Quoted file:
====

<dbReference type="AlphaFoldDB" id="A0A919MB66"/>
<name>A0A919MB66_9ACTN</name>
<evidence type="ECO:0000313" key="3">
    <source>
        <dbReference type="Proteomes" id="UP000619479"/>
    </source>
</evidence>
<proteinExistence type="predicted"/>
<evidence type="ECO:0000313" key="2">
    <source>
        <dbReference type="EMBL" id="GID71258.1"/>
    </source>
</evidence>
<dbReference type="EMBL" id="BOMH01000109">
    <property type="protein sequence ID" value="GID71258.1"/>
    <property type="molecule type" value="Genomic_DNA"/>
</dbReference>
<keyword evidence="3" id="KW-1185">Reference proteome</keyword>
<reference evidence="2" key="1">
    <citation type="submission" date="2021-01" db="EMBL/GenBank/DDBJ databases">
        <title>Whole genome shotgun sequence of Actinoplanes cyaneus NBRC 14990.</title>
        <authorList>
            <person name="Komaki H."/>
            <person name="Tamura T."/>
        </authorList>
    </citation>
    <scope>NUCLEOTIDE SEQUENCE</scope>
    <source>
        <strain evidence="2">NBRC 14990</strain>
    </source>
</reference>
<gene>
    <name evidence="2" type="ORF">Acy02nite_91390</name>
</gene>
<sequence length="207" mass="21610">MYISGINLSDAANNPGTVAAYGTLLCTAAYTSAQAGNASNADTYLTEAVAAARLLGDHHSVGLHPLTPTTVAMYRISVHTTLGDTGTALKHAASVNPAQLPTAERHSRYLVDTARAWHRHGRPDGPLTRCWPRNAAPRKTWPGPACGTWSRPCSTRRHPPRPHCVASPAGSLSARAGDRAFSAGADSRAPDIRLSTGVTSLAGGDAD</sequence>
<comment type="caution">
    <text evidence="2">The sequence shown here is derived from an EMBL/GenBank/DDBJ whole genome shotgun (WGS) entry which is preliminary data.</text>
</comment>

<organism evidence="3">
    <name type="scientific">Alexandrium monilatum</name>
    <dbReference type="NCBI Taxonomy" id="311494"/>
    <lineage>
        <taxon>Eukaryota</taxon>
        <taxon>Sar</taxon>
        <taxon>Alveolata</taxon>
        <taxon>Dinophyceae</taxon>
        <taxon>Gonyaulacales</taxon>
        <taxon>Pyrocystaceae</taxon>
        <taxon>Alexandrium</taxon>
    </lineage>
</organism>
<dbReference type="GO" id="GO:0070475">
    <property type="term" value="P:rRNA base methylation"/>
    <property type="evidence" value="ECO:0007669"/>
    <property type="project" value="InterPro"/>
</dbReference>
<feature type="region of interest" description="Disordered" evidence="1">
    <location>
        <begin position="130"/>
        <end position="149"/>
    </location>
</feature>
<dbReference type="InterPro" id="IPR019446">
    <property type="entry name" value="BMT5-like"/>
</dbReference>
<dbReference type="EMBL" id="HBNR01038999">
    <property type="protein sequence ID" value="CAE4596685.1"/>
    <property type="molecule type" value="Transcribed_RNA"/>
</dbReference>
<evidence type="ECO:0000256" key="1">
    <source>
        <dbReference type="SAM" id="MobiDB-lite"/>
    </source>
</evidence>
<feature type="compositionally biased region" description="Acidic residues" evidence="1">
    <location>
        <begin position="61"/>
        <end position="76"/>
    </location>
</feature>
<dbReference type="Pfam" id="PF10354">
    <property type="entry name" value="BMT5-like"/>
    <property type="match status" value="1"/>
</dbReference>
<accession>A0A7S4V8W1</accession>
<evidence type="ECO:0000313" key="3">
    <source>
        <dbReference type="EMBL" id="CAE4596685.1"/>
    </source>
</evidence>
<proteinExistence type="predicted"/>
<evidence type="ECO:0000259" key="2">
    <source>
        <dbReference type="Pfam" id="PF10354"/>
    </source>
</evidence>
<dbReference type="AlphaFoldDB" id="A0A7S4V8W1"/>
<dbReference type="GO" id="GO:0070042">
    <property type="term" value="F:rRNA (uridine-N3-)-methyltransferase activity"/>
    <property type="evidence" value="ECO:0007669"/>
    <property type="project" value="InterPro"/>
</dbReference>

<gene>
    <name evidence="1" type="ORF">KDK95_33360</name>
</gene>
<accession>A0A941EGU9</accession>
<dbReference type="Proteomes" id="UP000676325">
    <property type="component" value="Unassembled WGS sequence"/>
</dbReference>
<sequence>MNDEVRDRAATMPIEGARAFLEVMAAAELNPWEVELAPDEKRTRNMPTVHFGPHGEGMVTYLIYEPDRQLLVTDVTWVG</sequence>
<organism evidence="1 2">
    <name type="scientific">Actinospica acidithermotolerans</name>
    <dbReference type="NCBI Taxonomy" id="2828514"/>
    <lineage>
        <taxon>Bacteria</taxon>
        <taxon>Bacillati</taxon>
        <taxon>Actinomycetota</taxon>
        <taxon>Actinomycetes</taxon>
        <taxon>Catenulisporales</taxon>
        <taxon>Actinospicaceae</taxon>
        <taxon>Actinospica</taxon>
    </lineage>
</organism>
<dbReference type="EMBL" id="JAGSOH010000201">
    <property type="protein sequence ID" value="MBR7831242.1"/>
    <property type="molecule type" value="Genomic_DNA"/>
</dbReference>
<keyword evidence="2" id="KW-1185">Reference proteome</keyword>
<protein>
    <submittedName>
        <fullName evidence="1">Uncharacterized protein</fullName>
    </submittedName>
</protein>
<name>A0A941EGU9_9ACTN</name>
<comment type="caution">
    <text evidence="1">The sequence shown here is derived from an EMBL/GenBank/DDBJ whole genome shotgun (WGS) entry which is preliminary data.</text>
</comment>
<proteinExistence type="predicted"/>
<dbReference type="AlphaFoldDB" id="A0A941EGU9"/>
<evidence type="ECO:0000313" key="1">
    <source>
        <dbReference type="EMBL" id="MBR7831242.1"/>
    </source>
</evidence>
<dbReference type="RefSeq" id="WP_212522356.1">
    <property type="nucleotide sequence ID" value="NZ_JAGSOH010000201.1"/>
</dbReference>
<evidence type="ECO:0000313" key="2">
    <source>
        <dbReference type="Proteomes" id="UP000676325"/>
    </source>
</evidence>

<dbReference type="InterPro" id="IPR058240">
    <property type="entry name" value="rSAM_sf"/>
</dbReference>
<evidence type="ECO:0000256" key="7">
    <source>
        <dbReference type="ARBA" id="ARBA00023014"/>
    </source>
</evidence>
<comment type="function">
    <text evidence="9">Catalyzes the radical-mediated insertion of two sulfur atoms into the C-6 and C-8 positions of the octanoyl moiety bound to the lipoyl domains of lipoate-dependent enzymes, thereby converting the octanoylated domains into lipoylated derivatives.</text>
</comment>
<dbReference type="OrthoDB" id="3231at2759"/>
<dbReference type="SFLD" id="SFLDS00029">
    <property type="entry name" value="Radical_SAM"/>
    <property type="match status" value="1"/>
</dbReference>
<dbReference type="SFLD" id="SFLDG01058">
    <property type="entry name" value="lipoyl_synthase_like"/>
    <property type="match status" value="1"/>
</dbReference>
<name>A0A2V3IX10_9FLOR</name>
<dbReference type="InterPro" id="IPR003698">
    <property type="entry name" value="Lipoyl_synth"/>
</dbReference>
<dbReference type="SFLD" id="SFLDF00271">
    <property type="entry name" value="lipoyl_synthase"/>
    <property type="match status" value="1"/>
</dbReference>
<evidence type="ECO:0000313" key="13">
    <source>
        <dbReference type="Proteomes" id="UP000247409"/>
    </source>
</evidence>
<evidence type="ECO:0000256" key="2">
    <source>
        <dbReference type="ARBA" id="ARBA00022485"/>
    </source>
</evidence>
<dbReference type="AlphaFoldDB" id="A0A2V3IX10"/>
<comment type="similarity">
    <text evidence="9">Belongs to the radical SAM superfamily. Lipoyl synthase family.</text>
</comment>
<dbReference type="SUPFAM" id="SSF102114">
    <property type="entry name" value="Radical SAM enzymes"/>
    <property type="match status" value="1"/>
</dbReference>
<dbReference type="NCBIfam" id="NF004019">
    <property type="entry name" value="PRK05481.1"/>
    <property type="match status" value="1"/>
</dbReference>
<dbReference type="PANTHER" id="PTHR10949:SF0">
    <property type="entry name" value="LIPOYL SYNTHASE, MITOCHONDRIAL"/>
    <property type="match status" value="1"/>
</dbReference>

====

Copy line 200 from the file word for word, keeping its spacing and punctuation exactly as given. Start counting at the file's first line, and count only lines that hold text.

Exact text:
    <property type="entry name" value="PRK05481.1"/>